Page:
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Evanston residents object to proposed Tilted Kilt restaurant

Some Evanston residents are mounting a campaign asking the city deny a liquor license to a proposed Tilted Kilt restaurant – a Hooters clone, they say, whose scantily-clad waitresses send the wrong message.

Residents have gathered close to 2,200 signatures calling on Evanston Mayor Elizabeth Tisdahl to deny building owner Ted Mavrakis’ application for a liquor license for a Tilted Kilt on the ground floor of his Fountain Square building, in downtown Evanston.

Tisdahl is expected to rule on the issue within the next week.

Kathleen Flaherty, a retired civil rights attorney, started the petition drive, along with fellow attorney Cynthia Farenga.

Flaherty said the restaurant, whose uniforms are kilts to the knee for men waiters and micro-mini skirts and scanty blouses open to the midriff for women, “dumbs down human sexuality.”

“It turns it into something plastic, something dehumanizing, something incredibly boring and in doing so takes something away from us,” she said.

She said petition signers attached dozens of reasons for their opposition, including protecting the physical and emotional well being of children, fostering respect and equality for women, and preserving Evanston’s Fountain Square as a war memorial and town square.

Many of the biggest concerns focused on the effect such a bar would have on children.

At the Liquor Control Board hearing, Flaherty told commissioners that “Kilt Girl costumes and scripted behavior cast young women as naughty-but-nice schoolgirls and invite grown men to be sexually aroused.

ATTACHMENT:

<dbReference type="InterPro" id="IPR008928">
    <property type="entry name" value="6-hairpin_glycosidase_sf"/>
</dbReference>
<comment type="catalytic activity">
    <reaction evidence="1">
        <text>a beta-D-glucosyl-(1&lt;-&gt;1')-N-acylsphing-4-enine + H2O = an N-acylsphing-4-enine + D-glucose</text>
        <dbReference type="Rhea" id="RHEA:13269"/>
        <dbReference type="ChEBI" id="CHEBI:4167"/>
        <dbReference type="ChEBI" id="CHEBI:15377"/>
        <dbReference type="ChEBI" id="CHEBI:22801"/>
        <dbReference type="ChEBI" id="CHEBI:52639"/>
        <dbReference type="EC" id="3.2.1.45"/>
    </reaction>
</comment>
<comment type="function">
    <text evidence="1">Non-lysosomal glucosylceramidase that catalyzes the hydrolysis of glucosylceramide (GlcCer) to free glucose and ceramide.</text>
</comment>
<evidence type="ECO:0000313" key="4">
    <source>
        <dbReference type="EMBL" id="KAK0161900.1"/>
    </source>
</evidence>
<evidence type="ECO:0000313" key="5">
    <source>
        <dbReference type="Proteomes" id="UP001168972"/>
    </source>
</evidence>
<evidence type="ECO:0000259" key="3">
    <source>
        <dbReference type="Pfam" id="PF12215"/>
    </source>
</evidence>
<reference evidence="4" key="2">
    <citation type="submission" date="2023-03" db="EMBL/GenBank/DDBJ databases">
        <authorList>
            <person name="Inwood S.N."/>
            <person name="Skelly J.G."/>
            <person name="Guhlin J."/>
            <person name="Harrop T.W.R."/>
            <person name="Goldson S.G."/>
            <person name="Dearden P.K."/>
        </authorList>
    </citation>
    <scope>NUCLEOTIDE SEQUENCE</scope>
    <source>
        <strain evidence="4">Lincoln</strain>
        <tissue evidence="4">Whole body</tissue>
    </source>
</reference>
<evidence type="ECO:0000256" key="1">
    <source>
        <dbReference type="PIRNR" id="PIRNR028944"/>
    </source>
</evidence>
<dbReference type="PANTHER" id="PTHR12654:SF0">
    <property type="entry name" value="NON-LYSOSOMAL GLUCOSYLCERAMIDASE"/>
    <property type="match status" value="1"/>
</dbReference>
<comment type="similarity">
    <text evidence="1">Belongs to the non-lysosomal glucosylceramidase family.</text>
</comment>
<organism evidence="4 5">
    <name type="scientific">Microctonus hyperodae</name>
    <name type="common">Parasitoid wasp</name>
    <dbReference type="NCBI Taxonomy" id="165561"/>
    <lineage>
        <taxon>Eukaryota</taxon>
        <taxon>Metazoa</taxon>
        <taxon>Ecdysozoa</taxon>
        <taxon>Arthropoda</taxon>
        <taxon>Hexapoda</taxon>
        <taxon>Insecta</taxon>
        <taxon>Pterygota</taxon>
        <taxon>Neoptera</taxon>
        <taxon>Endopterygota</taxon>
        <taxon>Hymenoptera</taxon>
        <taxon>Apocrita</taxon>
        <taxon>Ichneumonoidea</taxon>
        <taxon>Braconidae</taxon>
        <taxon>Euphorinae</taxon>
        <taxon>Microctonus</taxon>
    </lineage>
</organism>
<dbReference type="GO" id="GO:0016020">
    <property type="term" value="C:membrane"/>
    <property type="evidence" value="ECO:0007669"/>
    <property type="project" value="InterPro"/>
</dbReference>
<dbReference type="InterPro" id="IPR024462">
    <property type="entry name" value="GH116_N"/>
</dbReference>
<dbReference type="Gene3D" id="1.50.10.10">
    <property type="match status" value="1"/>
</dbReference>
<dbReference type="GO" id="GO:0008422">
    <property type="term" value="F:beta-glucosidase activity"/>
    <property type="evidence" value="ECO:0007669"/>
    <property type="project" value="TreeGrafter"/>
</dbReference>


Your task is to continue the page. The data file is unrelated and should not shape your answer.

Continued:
“The T-shirts they sell,” she asserted, “show Kilt Girls draped on whisky bottles with slogans like ‘Goes Down Smooth,’ and ‘Soft Tail.’”

At the same meeting, Tilted Kilt representatives, as well as Mavrakis and his wife, Carol, said such statements gave a false perception of the restaurant, which they described as and “upbeat sports bar.”

The charges are “fear-perpetuating and bring more fear,” charged Mavrakis, a longtime landlord and building owner in the area.

He said had he had visited several Tilted Kilt locations that have opened recently in the area before deciding to open one.

“I didn’t see anything immoral or anything, he said. “These young ladies work there and they make nice tips in a nice, safe environment.”

He said he asked one young lady directly about the exploitation claims.

“She said ‘I feel great and I love the attention.’”

Mavrakis said the restaurant would require more than $1 million in renovations, would create 150 jobs and would bring a lot of traffic to an area feeling the effects of the economic downturn.

Since the petition drive began, Flaherty said she has been asked if she is a prude, and told that Evanston has a tradition of prudish women (The Woman’s Christian Temperance Union still has its home in the city.)

She’s no prude, she replies.

“To me, what Tilted Kilt does is feed us a plastic sexuality which dulls our appetites for the real thing,” she said.



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